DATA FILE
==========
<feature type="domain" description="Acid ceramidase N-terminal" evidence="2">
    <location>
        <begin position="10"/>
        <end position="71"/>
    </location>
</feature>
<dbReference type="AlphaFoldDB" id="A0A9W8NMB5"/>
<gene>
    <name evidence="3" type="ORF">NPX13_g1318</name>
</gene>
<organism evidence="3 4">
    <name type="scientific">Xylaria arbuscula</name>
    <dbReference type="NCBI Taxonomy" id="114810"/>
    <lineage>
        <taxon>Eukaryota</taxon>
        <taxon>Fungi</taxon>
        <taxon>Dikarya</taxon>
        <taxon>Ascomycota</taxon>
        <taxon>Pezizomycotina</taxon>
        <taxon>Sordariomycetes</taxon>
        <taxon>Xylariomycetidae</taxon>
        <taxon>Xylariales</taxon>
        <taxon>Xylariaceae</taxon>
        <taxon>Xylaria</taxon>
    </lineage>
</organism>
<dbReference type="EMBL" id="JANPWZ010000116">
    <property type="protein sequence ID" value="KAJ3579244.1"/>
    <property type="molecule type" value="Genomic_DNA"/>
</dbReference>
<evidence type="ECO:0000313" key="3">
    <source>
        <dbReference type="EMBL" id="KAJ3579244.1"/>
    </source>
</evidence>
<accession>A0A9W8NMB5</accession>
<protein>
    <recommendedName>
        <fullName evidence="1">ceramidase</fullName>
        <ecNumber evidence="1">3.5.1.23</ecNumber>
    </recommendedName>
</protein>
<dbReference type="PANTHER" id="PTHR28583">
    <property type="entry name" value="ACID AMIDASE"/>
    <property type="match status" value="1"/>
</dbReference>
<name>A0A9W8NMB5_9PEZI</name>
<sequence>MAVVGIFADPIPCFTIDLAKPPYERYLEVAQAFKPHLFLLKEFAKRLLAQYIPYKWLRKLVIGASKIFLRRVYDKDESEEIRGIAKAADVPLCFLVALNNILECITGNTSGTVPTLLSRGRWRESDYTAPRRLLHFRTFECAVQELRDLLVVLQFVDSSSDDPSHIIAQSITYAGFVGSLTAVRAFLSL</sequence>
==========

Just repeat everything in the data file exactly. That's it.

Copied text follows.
<feature type="domain" description="Acid ceramidase N-terminal" evidence="2">
    <location>
        <begin position="10"/>
        <end position="71"/>
    </location>
</feature>
<dbReference type="AlphaFoldDB" id="A0A9W8NMB5"/>
<gene>
    <name evidence="3" type="ORF">NPX13_g1318</name>
</gene>
<organism evidence="3 4">
    <name type="scientific">Xylaria arbuscula</name>
    <dbReference type="NCBI Taxonomy" id="114810"/>
    <lineage>
        <taxon>Eukaryota</taxon>
        <taxon>Fungi</taxon>
        <taxon>Dikarya</taxon>
        <taxon>Ascomycota</taxon>
        <taxon>Pezizomycotina</taxon>
        <taxon>Sordariomycetes</taxon>
        <taxon>Xylariomycetidae</taxon>
        <taxon>Xylariales</taxon>
        <taxon>Xylariaceae</taxon>
        <taxon>Xylaria</taxon>
    </lineage>
</organism>
<dbReference type="EMBL" id="JANPWZ010000116">
    <property type="protein sequence ID" value="KAJ3579244.1"/>
    <property type="molecule type" value="Genomic_DNA"/>
</dbReference>
<evidence type="ECO:0000313" key="3">
    <source>
        <dbReference type="EMBL" id="KAJ3579244.1"/>
    </source>
</evidence>
<accession>A0A9W8NMB5</accession>
<protein>
    <recommendedName>
        <fullName evidence="1">ceramidase</fullName>
        <ecNumber evidence="1">3.5.1.23</ecNumber>
    </recommendedName>
</protein>
<dbReference type="PANTHER" id="PTHR28583">
    <property type="entry name" value="ACID AMIDASE"/>
    <property type="match status" value="1"/>
</dbReference>
<name>A0A9W8NMB5_9PEZI</name>
<sequence>MAVVGIFADPIPCFTIDLAKPPYERYLEVAQAFKPHLFLLKEFAKRLLAQYIPYKWLRKLVIGASKIFLRRVYDKDESEEIRGIAKAADVPLCFLVALNNILECITGNTSGTVPTLLSRGRWRESDYTAPRRLLHFRTFECAVQELRDLLVVLQFVDSSSDDPSHIIAQSITYAGFVGSLTAVRAFLSL</sequence>